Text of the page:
Outlining the domestic television plans for the rest of the season, Premier League chief executive Richard Masters said: "The Premier League and our clubs are proud to have incredibly passionate and loyal supporters. It is important to ensure as many people as possible can watch the matches at home. We will continue to work step-by-step and in consultation with all our stakeholders as we move towards resuming the 2019-20 season."Matches can be televised on Saturday afternoons in the UK for the rest of the season as a result of the temporary lifting of the traditional blackout window of 2.45pm to 5.15pm.
The league has been eager to complete the campaign, in large part to honour domestic and international media rights deals worth £9.2 billion ($11.3 billion) over three years.
It faced repayments of £762 million to its broadcasting partners if the campaign did not resume, and has told the clubs it is still liable for £330 million even if all the matches are played.
This is because of changes around scheduling and conditions, with games taking place on different days and at different times to originally planned, and behind closed doors instead of with full crowds in attendance, diminishing the value of the live product.
However, it has been reported that some clubs led by Liverpool are opposed to the proposed rebate, having argued that fans not being able to attend fixtures will increase the premium of live televised matches, and that UK broadcasters will be able to show more games than would otherwise have been possible.
At the time of the suspension, Liverpool were 25 points clear at the top of the table and on the verge of their first league title in 30 years.
It is thought that some of their remaining home games may have to be played at neutral venues to deter fans from turning up outside the Anfield stadium in contravention of continuing social distancing rules.
Italy Serie A and other Italian competitions have been suspended since early March but, following a conference call yesterday involving the league, the players’ association and the FIGC, the Italian football federation, top-flight matches are set to resume on 20 June, with the potential for Coppa Italia games to be held earlier.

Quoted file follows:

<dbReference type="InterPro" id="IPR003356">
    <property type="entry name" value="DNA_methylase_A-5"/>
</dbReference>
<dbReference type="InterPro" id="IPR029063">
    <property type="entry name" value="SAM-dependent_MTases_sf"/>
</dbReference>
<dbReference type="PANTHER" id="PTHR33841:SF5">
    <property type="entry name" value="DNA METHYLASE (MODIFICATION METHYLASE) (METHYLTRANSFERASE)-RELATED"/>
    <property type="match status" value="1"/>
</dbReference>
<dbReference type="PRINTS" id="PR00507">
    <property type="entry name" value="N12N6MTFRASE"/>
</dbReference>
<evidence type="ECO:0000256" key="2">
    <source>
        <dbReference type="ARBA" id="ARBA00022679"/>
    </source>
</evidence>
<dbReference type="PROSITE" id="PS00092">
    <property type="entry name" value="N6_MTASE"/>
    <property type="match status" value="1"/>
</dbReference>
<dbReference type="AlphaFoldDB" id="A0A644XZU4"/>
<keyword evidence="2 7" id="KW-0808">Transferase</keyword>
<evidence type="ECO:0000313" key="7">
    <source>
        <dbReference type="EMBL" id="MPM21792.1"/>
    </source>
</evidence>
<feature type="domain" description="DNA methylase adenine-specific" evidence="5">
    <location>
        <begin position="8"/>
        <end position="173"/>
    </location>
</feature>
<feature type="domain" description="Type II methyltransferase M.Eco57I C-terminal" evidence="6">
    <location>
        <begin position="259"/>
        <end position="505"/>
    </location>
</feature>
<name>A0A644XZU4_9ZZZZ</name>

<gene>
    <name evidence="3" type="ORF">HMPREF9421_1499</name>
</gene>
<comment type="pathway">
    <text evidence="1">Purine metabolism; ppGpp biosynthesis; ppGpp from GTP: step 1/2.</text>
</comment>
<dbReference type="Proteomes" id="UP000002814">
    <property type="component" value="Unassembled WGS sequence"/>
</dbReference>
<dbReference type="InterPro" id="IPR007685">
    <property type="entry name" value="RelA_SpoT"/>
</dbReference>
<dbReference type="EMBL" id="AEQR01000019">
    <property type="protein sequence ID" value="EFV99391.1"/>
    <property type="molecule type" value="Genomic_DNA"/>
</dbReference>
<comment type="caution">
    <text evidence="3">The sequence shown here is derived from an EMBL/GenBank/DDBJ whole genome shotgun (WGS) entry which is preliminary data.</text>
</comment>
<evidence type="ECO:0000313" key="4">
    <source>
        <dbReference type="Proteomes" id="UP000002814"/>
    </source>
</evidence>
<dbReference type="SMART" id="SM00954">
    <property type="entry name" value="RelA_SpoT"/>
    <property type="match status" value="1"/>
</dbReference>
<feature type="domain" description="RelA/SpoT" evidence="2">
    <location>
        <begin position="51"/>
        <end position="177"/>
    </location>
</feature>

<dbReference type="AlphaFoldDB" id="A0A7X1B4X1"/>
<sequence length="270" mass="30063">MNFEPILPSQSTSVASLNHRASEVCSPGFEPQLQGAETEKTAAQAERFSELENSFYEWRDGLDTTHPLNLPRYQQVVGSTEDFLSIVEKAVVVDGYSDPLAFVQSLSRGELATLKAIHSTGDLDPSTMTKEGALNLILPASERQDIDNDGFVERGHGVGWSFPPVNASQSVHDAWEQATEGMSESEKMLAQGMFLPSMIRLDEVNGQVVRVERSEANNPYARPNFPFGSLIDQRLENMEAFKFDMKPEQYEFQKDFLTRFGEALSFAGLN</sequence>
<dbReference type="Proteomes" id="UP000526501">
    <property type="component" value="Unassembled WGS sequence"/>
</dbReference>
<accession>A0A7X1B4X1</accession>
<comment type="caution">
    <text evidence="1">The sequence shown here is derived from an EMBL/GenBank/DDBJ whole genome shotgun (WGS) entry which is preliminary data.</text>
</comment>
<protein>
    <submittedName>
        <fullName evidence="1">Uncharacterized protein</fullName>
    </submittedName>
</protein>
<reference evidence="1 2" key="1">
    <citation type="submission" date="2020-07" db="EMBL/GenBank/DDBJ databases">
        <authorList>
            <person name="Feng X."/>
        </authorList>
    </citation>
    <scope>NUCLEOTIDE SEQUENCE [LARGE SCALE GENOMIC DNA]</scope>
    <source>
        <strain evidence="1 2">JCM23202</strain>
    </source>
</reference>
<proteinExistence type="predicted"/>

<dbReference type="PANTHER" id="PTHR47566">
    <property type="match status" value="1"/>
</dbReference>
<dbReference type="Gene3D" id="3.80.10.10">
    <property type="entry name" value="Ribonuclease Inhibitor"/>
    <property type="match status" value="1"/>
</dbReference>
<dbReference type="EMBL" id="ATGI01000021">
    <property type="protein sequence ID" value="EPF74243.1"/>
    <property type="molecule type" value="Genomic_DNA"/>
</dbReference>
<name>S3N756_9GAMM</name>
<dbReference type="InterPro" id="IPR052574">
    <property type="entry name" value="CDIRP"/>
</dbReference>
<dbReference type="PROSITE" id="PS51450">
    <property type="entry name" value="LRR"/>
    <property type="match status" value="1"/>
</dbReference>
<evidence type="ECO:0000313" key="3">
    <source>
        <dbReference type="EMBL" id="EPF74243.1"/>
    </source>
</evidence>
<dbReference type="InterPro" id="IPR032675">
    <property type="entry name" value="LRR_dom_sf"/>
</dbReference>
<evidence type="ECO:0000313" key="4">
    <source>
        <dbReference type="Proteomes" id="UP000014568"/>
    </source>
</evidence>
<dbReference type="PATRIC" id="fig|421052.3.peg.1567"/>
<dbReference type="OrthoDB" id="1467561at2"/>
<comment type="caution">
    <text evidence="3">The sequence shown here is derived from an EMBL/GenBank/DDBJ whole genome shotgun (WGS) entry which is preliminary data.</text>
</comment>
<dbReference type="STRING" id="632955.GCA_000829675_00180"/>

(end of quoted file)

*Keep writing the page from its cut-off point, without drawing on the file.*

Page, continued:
The sports minister Vincenzo Spadafora said: “The meeting was very useful. Now Italy is starting again and it is right that soccer starts again too.”
There are still 12 rounds of matches to be played, plus four postponed games from the last round, and the FIGC has set a deadline of 20 August for the completion of the 2019-20 season.
Spadafora said: “The league will restart on 20 June. There’s then the possibility that the Coppa Italia semi-finals and final can be played on 13 and 17 June.”
He has already suggested that matches could be shown free-to-air given that fans will not be able to attend.
Serie A remains embroiled in a dispute with domestic media rights-holders over remaining payments for the current season, and indeed has commenced legal proceedings against Sky, the league’s dominant broadcaster.
Pay-TV operator Sky, OTT streaming platform DAZN and international agency IMG have been seeking deferrals or rights fee reductions, and the final instalment of around €220 million ($245 million) was due on 1 May.
Sky and DAZN hold Serie A rights in a three-year deal worth €973 million per season (€780 million from Sky and €193 million from DAZN), running to the end of the 2020-21 season, while IMG handles international media and other commercial rights to the league in a deal worth more than €360 million per season.